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Deutschland Berlin Spitzentreffen der Koalition im Kanzleramt - Seehofer, Merkel & Hasselfeldt
Image: picture-alliance/dpa/M. Gambarini

Germany clears way for renweable energy law reform

June 2, 2016

Party leaders from the "grand coalition" government have reached an agreement concerning the expansion of biofuels. The move clears the way for the planned reform of the Renewable Energy Act (EEG) in 2017.


Leaders of Germany's three ruling parties agreed in principle late on Wednesday to a reform of Germany's renewable energy law, coming to terms for the first time on upper limits for government-supported biomass energy, as Germany seeks new rules to slow the spread of renewables and keep consumer costs under control.

Chancellor Angela Merkel of the Christian Democrats, Social Democrat leader Sigmar Gabriel, and Merkel's Bavarian ally Horst Seehofer of the CSU reached this agreement, albeit delaying several others, in talks on Wednesday night.

A reformed Renewable Energy Act (EGG) governing the expansion of renewable energy in Germany is due to come into effect in 2017. Under the deal reached between the SPD and CDU/CSU, biomass energy production will be expanded by 150 megawatts in the first three years after the law takes force, and then by 200 megawatts in the following three years.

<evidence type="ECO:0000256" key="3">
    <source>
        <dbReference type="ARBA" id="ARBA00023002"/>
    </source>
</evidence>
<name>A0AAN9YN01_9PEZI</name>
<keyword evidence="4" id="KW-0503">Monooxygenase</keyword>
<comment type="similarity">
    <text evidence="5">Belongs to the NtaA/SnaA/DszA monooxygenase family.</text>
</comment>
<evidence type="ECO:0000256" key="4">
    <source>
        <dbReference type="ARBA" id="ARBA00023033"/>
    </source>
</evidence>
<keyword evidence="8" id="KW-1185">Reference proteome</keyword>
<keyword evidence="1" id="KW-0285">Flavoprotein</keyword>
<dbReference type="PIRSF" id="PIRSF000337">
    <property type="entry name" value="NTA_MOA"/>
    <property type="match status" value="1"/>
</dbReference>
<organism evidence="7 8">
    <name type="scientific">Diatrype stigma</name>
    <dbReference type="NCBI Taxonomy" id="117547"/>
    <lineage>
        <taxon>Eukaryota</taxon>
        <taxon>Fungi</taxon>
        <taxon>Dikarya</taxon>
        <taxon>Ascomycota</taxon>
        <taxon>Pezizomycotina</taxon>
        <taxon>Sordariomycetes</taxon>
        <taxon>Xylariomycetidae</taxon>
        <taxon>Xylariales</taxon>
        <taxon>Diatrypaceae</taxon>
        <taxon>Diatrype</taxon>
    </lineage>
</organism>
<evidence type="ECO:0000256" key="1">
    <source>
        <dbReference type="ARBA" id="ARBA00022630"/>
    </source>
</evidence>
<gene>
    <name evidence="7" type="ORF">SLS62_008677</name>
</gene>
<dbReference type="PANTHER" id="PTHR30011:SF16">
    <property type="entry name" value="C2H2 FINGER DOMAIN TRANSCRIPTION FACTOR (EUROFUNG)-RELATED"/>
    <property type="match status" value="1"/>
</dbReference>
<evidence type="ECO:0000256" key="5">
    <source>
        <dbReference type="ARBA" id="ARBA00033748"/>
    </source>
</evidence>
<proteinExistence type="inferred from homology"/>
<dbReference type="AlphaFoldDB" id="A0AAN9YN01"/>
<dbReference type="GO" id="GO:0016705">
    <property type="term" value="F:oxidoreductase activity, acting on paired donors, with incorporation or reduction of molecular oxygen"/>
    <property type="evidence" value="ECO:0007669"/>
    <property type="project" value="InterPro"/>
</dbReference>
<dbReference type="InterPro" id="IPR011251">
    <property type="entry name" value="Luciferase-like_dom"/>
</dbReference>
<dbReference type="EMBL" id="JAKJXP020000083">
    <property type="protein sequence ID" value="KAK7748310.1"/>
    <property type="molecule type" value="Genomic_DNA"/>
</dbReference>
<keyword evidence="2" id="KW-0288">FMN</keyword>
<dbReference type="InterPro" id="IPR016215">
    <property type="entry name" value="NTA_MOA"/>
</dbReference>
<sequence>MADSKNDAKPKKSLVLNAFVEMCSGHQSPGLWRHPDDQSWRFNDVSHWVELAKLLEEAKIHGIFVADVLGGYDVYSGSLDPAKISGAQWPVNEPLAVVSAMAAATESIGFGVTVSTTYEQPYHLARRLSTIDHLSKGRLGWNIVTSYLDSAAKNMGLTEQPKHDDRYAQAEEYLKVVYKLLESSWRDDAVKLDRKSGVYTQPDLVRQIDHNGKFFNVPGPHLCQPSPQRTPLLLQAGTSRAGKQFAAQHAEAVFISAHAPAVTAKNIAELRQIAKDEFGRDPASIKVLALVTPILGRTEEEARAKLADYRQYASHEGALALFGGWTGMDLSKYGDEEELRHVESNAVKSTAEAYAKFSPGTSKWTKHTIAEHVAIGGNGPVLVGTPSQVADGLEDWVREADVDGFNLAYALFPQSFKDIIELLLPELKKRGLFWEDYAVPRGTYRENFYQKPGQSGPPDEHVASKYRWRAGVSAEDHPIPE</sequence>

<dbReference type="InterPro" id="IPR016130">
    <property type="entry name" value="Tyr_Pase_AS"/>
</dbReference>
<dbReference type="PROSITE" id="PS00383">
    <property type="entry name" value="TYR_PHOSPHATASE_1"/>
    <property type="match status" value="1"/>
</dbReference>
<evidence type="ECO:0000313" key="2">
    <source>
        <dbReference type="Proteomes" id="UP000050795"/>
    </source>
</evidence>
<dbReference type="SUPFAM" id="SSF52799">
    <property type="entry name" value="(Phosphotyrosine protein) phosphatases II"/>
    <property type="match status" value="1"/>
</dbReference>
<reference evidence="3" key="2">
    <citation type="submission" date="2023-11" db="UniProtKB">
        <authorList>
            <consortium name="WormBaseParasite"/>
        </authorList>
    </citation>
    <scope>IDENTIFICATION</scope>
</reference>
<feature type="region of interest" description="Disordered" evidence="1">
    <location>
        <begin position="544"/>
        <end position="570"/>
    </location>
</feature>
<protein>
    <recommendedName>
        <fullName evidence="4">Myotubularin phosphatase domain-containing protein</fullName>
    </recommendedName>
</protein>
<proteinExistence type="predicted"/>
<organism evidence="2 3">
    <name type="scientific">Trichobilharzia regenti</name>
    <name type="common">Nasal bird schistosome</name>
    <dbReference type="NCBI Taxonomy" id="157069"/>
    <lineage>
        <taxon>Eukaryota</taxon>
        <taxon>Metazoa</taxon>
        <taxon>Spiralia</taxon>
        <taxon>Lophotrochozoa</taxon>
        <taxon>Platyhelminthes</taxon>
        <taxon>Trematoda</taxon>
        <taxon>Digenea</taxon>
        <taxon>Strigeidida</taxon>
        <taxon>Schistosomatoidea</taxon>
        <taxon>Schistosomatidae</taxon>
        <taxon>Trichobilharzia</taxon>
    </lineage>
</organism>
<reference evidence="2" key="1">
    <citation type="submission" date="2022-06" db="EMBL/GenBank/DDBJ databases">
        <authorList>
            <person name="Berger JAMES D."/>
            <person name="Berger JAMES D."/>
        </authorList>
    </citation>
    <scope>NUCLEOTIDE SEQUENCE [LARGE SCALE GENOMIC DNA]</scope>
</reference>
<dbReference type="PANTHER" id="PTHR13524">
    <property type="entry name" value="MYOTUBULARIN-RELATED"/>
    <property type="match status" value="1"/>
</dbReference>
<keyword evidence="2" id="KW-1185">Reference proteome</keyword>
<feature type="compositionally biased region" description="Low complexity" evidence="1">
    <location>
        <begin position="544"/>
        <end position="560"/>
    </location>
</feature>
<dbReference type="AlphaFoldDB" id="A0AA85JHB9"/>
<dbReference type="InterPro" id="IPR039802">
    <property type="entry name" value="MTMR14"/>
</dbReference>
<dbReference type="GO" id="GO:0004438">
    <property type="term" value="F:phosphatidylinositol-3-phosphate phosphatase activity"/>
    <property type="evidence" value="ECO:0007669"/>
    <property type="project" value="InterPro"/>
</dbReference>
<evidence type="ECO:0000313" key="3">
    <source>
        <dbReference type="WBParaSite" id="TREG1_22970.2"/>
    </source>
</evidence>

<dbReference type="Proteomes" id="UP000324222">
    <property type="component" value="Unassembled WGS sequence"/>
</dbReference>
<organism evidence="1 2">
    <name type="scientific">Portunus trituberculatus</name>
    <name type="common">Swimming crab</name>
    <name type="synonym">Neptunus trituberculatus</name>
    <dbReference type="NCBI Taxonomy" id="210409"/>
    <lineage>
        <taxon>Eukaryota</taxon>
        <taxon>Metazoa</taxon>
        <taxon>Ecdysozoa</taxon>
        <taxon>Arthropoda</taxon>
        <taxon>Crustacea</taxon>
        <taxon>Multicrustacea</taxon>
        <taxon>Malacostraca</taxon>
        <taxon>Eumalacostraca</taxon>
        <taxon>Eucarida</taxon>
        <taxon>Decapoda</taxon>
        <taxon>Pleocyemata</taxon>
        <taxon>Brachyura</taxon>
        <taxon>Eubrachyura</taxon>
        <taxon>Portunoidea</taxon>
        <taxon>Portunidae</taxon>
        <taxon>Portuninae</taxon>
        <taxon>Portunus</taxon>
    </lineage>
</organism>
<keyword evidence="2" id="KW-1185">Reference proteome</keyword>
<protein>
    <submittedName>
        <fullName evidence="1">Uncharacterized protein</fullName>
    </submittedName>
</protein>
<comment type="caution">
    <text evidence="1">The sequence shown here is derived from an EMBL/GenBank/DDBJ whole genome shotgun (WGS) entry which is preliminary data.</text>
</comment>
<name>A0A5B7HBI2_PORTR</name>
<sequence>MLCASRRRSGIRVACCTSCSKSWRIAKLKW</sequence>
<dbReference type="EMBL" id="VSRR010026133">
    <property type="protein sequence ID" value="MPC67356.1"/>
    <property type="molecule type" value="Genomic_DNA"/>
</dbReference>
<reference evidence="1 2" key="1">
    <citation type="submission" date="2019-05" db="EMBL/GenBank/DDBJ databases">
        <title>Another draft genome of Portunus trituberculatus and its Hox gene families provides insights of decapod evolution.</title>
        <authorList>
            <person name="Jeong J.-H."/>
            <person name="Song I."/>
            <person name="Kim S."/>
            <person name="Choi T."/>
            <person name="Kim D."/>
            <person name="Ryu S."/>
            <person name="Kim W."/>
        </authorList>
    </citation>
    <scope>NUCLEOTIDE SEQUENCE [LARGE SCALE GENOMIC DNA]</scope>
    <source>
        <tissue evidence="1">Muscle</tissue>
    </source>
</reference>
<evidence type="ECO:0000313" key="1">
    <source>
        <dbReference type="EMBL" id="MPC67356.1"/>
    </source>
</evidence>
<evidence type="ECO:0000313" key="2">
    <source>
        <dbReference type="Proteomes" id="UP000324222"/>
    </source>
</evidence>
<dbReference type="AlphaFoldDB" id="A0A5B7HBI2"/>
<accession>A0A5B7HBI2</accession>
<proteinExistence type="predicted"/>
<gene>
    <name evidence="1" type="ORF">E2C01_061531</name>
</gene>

The Bavaria-based CSU appeared to be pleased with the deal, calling the agreement both an important step in reforming Germany's energy law and also a clear commitment to biomass, which is imporant in Bavaria. The state had hoped for 250 megawatts.

Generous subsidies for green power have led to a boom in renewable energy, such as wind and solar power. But the rapid expansion has pushed up Germany's electricity costs and placed a strain on its grid.

The deal comes a day after German Chancellor Angela Merkel hammered out an agreement with state premiers designed to curb costs and somewhat slow the expansion of Germany's green energy sector, which continues to grow.

One of the biggest sticking points in the talks were plans to limit the amount of onshore wind power, with critics saying that would endanger Germany's long-term energy goals and put jobs in the sector at risk.

Under the planned reforms, Berlin agreed to limit its expansion of onshore wind capacity at 2.8 gigawatts per year, which equates to around 1,000 wind turbines' output. Owing to delay in the construction of cables to transport power south, only 60 percent of the new wind capacity will be allowed to be built in the north of the country, as part of a bid to avoid overburdening Germany's power grid.

Green revolution costs German power company billions

bw/msh (dpa, Reuters)

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